- :16 - As this play illustrates, Oregon’s o-line didn’t have much trouble with ISU’s standard 3-man pass rush the way that eight other ISU opponents definitely did. I thought it was reasonable to be conservative early while figuring out if that would be true or not, but by midway through the 2nd quarter I think it was clear the QB had plenty of time to set up and throw downfield.
- :31 - This is one of the only deep balls Oregon attempted in this game, and it was a beautiful pass that demonstrated the potential strategy that I was expecting in the second half - a win in the trenches plus a matchup advantage on the outside, while down a couple scores with time running out. But it got called back on a holding flag on Jones, and that was pretty much it for the deep passing game.
- :55 - Screens did very well in this game, something else I’d noticed in film study, averaging about 13 yards an attempt. But they dried up after this one, which is just a mess - four over three and the back going the other way. I’m not sure if it’s an RPO or a screen the whole way, but there’s no way the play as it was executed was going to work.
Oregon’s defensive strategy was to stop the run, prevent explosion plays, and force Iowa St to methodically march down the field. In those goals they were pretty effective. Being constantly behind due to turnovers — in score, field position, and time of possession — simply made that strategy a lot less productive than it otherwise would have been.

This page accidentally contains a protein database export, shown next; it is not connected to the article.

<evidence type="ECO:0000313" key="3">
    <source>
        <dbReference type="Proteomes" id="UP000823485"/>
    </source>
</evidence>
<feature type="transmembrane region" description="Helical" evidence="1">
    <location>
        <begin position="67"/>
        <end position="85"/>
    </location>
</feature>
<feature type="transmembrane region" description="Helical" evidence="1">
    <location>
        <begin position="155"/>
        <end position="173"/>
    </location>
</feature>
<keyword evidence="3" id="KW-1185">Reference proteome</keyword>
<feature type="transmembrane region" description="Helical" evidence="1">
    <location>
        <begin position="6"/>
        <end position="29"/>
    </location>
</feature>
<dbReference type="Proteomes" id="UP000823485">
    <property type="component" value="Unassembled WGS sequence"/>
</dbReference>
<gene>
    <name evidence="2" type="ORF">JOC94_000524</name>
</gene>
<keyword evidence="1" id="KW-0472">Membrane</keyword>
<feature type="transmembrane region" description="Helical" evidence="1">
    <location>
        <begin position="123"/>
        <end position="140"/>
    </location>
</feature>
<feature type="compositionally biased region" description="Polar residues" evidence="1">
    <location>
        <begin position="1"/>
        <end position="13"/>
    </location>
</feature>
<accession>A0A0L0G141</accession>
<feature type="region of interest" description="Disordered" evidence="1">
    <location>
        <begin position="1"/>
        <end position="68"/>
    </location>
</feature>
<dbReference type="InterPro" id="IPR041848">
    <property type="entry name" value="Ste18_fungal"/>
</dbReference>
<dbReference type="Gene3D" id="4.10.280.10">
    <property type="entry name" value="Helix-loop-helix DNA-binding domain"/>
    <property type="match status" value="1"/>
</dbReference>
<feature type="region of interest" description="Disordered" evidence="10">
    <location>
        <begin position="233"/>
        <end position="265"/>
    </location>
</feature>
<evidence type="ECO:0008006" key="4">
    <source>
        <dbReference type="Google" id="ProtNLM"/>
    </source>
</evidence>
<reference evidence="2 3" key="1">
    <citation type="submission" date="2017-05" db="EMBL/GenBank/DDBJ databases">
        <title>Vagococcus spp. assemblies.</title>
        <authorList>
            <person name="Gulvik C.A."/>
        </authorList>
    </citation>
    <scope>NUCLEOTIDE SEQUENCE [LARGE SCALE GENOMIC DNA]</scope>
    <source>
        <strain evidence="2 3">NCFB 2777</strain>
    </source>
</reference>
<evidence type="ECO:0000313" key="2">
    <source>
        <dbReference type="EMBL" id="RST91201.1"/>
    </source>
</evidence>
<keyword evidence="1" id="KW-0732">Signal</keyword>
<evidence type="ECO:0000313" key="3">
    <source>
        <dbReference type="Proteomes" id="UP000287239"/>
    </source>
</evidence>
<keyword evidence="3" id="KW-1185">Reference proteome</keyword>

The rush defense had the hardest lift against ISU’s unanimous first-team All-American running back, and they did their job well enough - 23 successful rush defenses vs 22 failed ones, and the average yards per carry on designed rushes was 3.8. That falls to 3.5 if one uses the common analyst’s tool of excluding their longest run of the night, 19 yards at the end of the game, which was one of only three rushes of over 10 yards. The Ducks forced five negative rushes and seven more stuffs (under two yards without converting). One negative rush resulted in the ball on the ground with an immediate recovery by Oregon, though the officials ruled forward progress had been stopped. Here’s a representative sample: